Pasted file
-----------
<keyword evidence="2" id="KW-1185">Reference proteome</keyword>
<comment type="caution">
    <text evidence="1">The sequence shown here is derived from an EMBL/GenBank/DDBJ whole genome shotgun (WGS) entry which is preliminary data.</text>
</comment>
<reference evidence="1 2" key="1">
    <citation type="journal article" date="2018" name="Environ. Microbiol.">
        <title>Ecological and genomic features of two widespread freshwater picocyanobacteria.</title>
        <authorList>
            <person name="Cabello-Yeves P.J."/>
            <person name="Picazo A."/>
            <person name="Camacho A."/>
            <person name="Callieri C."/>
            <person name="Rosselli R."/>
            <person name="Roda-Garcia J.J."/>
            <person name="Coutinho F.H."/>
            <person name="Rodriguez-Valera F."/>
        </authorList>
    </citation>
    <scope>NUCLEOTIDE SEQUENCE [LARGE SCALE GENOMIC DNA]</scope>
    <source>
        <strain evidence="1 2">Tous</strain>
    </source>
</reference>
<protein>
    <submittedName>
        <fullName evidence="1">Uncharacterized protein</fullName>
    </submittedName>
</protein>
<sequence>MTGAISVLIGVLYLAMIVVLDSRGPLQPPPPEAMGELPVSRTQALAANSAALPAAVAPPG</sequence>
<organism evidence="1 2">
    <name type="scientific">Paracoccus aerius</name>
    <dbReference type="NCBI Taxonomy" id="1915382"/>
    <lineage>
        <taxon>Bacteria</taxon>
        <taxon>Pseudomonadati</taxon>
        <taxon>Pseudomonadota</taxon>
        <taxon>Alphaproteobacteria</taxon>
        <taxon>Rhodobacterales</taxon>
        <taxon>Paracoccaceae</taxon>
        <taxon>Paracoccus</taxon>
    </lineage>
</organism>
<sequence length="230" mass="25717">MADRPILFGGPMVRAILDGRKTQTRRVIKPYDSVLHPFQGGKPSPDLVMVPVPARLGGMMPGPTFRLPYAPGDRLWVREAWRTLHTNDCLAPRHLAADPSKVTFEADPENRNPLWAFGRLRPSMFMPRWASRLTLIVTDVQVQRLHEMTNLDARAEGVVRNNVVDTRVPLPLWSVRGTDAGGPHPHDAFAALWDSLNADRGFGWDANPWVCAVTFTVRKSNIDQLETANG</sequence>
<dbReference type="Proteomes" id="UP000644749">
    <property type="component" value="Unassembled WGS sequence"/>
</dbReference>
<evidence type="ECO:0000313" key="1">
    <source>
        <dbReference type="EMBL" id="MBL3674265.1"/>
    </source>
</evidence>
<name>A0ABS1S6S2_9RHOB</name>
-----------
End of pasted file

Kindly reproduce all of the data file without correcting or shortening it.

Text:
<keyword evidence="2" id="KW-1185">Reference proteome</keyword>
<comment type="caution">
    <text evidence="1">The sequence shown here is derived from an EMBL/GenBank/DDBJ whole genome shotgun (WGS) entry which is preliminary data.</text>
</comment>
<reference evidence="1 2" key="1">
    <citation type="journal article" date="2018" name="Environ. Microbiol.">
        <title>Ecological and genomic features of two widespread freshwater picocyanobacteria.</title>
        <authorList>
            <person name="Cabello-Yeves P.J."/>
            <person name="Picazo A."/>
            <person name="Camacho A."/>
            <person name="Callieri C."/>
            <person name="Rosselli R."/>
            <person name="Roda-Garcia J.J."/>
            <person name="Coutinho F.H."/>
            <person name="Rodriguez-Valera F."/>
        </authorList>
    </citation>
    <scope>NUCLEOTIDE SEQUENCE [LARGE SCALE GENOMIC DNA]</scope>
    <source>
        <strain evidence="1 2">Tous</strain>
    </source>
</reference>
<protein>
    <submittedName>
        <fullName evidence="1">Uncharacterized protein</fullName>
    </submittedName>
</protein>
<sequence>MTGAISVLIGVLYLAMIVVLDSRGPLQPPPPEAMGELPVSRTQALAANSAALPAAVAPPG</sequence>
<organism evidence="1 2">
    <name type="scientific">Paracoccus aerius</name>
    <dbReference type="NCBI Taxonomy" id="1915382"/>
    <lineage>
        <taxon>Bacteria</taxon>
        <taxon>Pseudomonadati</taxon>
        <taxon>Pseudomonadota</taxon>
        <taxon>Alphaproteobacteria</taxon>
        <taxon>Rhodobacterales</taxon>
        <taxon>Paracoccaceae</taxon>
        <taxon>Paracoccus</taxon>
    </lineage>
</organism>
<sequence length="230" mass="25717">MADRPILFGGPMVRAILDGRKTQTRRVIKPYDSVLHPFQGGKPSPDLVMVPVPARLGGMMPGPTFRLPYAPGDRLWVREAWRTLHTNDCLAPRHLAADPSKVTFEADPENRNPLWAFGRLRPSMFMPRWASRLTLIVTDVQVQRLHEMTNLDARAEGVVRNNVVDTRVPLPLWSVRGTDAGGPHPHDAFAALWDSLNADRGFGWDANPWVCAVTFTVRKSNIDQLETANG</sequence>
<dbReference type="Proteomes" id="UP000644749">
    <property type="component" value="Unassembled WGS sequence"/>
</dbReference>
<evidence type="ECO:0000313" key="1">
    <source>
        <dbReference type="EMBL" id="MBL3674265.1"/>
    </source>
</evidence>
<name>A0ABS1S6S2_9RHOB</name>